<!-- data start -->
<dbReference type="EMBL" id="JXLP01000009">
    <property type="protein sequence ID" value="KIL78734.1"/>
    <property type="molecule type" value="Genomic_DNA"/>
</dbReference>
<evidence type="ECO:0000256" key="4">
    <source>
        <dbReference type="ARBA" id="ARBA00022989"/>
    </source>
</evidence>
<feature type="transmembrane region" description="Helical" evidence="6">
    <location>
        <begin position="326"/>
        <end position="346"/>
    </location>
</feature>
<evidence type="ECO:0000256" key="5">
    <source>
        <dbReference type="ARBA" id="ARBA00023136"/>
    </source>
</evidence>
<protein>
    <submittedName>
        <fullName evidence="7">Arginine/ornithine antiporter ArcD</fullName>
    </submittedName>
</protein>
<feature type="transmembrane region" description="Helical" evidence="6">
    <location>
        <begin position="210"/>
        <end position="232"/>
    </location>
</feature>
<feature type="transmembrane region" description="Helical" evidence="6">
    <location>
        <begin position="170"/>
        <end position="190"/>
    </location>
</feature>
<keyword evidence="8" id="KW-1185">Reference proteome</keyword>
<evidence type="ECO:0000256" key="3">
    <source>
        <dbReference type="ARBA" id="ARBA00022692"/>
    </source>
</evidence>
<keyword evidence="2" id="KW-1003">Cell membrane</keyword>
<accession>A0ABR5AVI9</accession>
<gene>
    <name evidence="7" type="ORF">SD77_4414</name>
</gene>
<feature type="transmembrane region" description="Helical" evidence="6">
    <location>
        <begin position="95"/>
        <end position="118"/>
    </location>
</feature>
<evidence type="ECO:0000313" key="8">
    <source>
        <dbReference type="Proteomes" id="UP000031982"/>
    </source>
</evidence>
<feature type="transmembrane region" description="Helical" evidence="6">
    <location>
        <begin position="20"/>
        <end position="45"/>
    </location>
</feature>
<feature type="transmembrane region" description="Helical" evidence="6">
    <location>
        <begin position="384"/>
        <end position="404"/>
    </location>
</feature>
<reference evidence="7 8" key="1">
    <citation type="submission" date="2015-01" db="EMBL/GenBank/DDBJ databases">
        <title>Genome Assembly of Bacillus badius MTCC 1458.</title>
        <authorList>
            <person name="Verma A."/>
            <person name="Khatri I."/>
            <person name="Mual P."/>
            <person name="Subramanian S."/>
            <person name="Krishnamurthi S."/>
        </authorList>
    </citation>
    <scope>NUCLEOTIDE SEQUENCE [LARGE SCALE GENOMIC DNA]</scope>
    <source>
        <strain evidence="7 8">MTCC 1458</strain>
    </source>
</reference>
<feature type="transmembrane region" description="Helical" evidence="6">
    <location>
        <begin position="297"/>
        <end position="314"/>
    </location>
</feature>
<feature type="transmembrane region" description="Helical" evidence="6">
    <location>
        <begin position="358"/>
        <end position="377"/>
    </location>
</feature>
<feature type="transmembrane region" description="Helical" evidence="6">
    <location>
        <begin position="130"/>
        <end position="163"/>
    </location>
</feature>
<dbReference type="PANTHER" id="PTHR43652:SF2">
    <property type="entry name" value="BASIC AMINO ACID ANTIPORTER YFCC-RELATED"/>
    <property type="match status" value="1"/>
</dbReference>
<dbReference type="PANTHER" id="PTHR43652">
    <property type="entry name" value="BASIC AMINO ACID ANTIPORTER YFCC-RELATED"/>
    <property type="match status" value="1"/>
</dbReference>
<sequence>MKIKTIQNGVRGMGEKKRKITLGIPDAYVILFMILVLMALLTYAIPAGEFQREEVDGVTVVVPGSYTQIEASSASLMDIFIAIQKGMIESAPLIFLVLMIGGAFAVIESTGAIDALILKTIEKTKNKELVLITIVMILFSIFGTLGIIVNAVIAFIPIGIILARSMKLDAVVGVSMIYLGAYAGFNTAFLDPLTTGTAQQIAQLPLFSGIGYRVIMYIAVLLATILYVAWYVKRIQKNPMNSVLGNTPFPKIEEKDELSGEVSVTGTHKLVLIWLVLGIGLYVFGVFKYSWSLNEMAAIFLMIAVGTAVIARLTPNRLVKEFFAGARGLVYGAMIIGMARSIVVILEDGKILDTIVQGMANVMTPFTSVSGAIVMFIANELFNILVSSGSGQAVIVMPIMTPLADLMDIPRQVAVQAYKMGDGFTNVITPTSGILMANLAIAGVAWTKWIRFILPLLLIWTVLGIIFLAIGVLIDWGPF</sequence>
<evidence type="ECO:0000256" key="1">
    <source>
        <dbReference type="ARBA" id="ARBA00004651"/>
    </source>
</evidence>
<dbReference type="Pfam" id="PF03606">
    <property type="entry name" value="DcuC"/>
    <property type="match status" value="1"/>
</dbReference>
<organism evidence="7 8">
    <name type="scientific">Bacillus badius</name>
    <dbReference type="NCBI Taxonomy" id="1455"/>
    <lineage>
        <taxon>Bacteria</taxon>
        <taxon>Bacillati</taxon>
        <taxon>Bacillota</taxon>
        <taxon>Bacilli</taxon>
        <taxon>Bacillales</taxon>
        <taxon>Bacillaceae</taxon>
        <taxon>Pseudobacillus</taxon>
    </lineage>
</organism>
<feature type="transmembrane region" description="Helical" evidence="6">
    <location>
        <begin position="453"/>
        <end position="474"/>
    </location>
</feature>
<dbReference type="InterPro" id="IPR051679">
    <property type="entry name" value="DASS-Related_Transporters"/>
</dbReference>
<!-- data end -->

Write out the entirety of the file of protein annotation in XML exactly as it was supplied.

<dbReference type="EMBL" id="JXLP01000009">
    <property type="protein sequence ID" value="KIL78734.1"/>
    <property type="molecule type" value="Genomic_DNA"/>
</dbReference>
<evidence type="ECO:0000256" key="4">
    <source>
        <dbReference type="ARBA" id="ARBA00022989"/>
    </source>
</evidence>
<feature type="transmembrane region" description="Helical" evidence="6">
    <location>
        <begin position="326"/>
        <end position="346"/>
    </location>
</feature>
<evidence type="ECO:0000256" key="5">
    <source>
        <dbReference type="ARBA" id="ARBA00023136"/>
    </source>
</evidence>
<protein>
    <submittedName>
        <fullName evidence="7">Arginine/ornithine antiporter ArcD</fullName>
    </submittedName>
</protein>
<feature type="transmembrane region" description="Helical" evidence="6">
    <location>
        <begin position="210"/>
        <end position="232"/>
    </location>
</feature>
<feature type="transmembrane region" description="Helical" evidence="6">
    <location>
        <begin position="170"/>
        <end position="190"/>
    </location>
</feature>
<keyword evidence="8" id="KW-1185">Reference proteome</keyword>
<evidence type="ECO:0000256" key="3">
    <source>
        <dbReference type="ARBA" id="ARBA00022692"/>
    </source>
</evidence>
<keyword evidence="2" id="KW-1003">Cell membrane</keyword>
<accession>A0ABR5AVI9</accession>
<gene>
    <name evidence="7" type="ORF">SD77_4414</name>
</gene>
<feature type="transmembrane region" description="Helical" evidence="6">
    <location>
        <begin position="95"/>
        <end position="118"/>
    </location>
</feature>
<evidence type="ECO:0000313" key="8">
    <source>
        <dbReference type="Proteomes" id="UP000031982"/>
    </source>
</evidence>
<feature type="transmembrane region" description="Helical" evidence="6">
    <location>
        <begin position="20"/>
        <end position="45"/>
    </location>
</feature>
<feature type="transmembrane region" description="Helical" evidence="6">
    <location>
        <begin position="384"/>
        <end position="404"/>
    </location>
</feature>
<reference evidence="7 8" key="1">
    <citation type="submission" date="2015-01" db="EMBL/GenBank/DDBJ databases">
        <title>Genome Assembly of Bacillus badius MTCC 1458.</title>
        <authorList>
            <person name="Verma A."/>
            <person name="Khatri I."/>
            <person name="Mual P."/>
            <person name="Subramanian S."/>
            <person name="Krishnamurthi S."/>
        </authorList>
    </citation>
    <scope>NUCLEOTIDE SEQUENCE [LARGE SCALE GENOMIC DNA]</scope>
    <source>
        <strain evidence="7 8">MTCC 1458</strain>
    </source>
</reference>
<feature type="transmembrane region" description="Helical" evidence="6">
    <location>
        <begin position="297"/>
        <end position="314"/>
    </location>
</feature>
<feature type="transmembrane region" description="Helical" evidence="6">
    <location>
        <begin position="358"/>
        <end position="377"/>
    </location>
</feature>
<feature type="transmembrane region" description="Helical" evidence="6">
    <location>
        <begin position="130"/>
        <end position="163"/>
    </location>
</feature>
<dbReference type="PANTHER" id="PTHR43652:SF2">
    <property type="entry name" value="BASIC AMINO ACID ANTIPORTER YFCC-RELATED"/>
    <property type="match status" value="1"/>
</dbReference>
<dbReference type="PANTHER" id="PTHR43652">
    <property type="entry name" value="BASIC AMINO ACID ANTIPORTER YFCC-RELATED"/>
    <property type="match status" value="1"/>
</dbReference>
<sequence>MKIKTIQNGVRGMGEKKRKITLGIPDAYVILFMILVLMALLTYAIPAGEFQREEVDGVTVVVPGSYTQIEASSASLMDIFIAIQKGMIESAPLIFLVLMIGGAFAVIESTGAIDALILKTIEKTKNKELVLITIVMILFSIFGTLGIIVNAVIAFIPIGIILARSMKLDAVVGVSMIYLGAYAGFNTAFLDPLTTGTAQQIAQLPLFSGIGYRVIMYIAVLLATILYVAWYVKRIQKNPMNSVLGNTPFPKIEEKDELSGEVSVTGTHKLVLIWLVLGIGLYVFGVFKYSWSLNEMAAIFLMIAVGTAVIARLTPNRLVKEFFAGARGLVYGAMIIGMARSIVVILEDGKILDTIVQGMANVMTPFTSVSGAIVMFIANELFNILVSSGSGQAVIVMPIMTPLADLMDIPRQVAVQAYKMGDGFTNVITPTSGILMANLAIAGVAWTKWIRFILPLLLIWTVLGIIFLAIGVLIDWGPF</sequence>
<evidence type="ECO:0000256" key="1">
    <source>
        <dbReference type="ARBA" id="ARBA00004651"/>
    </source>
</evidence>
<dbReference type="Pfam" id="PF03606">
    <property type="entry name" value="DcuC"/>
    <property type="match status" value="1"/>
</dbReference>
<organism evidence="7 8">
    <name type="scientific">Bacillus badius</name>
    <dbReference type="NCBI Taxonomy" id="1455"/>
    <lineage>
        <taxon>Bacteria</taxon>
        <taxon>Bacillati</taxon>
        <taxon>Bacillota</taxon>
        <taxon>Bacilli</taxon>
        <taxon>Bacillales</taxon>
        <taxon>Bacillaceae</taxon>
        <taxon>Pseudobacillus</taxon>
    </lineage>
</organism>
<feature type="transmembrane region" description="Helical" evidence="6">
    <location>
        <begin position="453"/>
        <end position="474"/>
    </location>
</feature>
<dbReference type="InterPro" id="IPR051679">
    <property type="entry name" value="DASS-Related_Transporters"/>
</dbReference>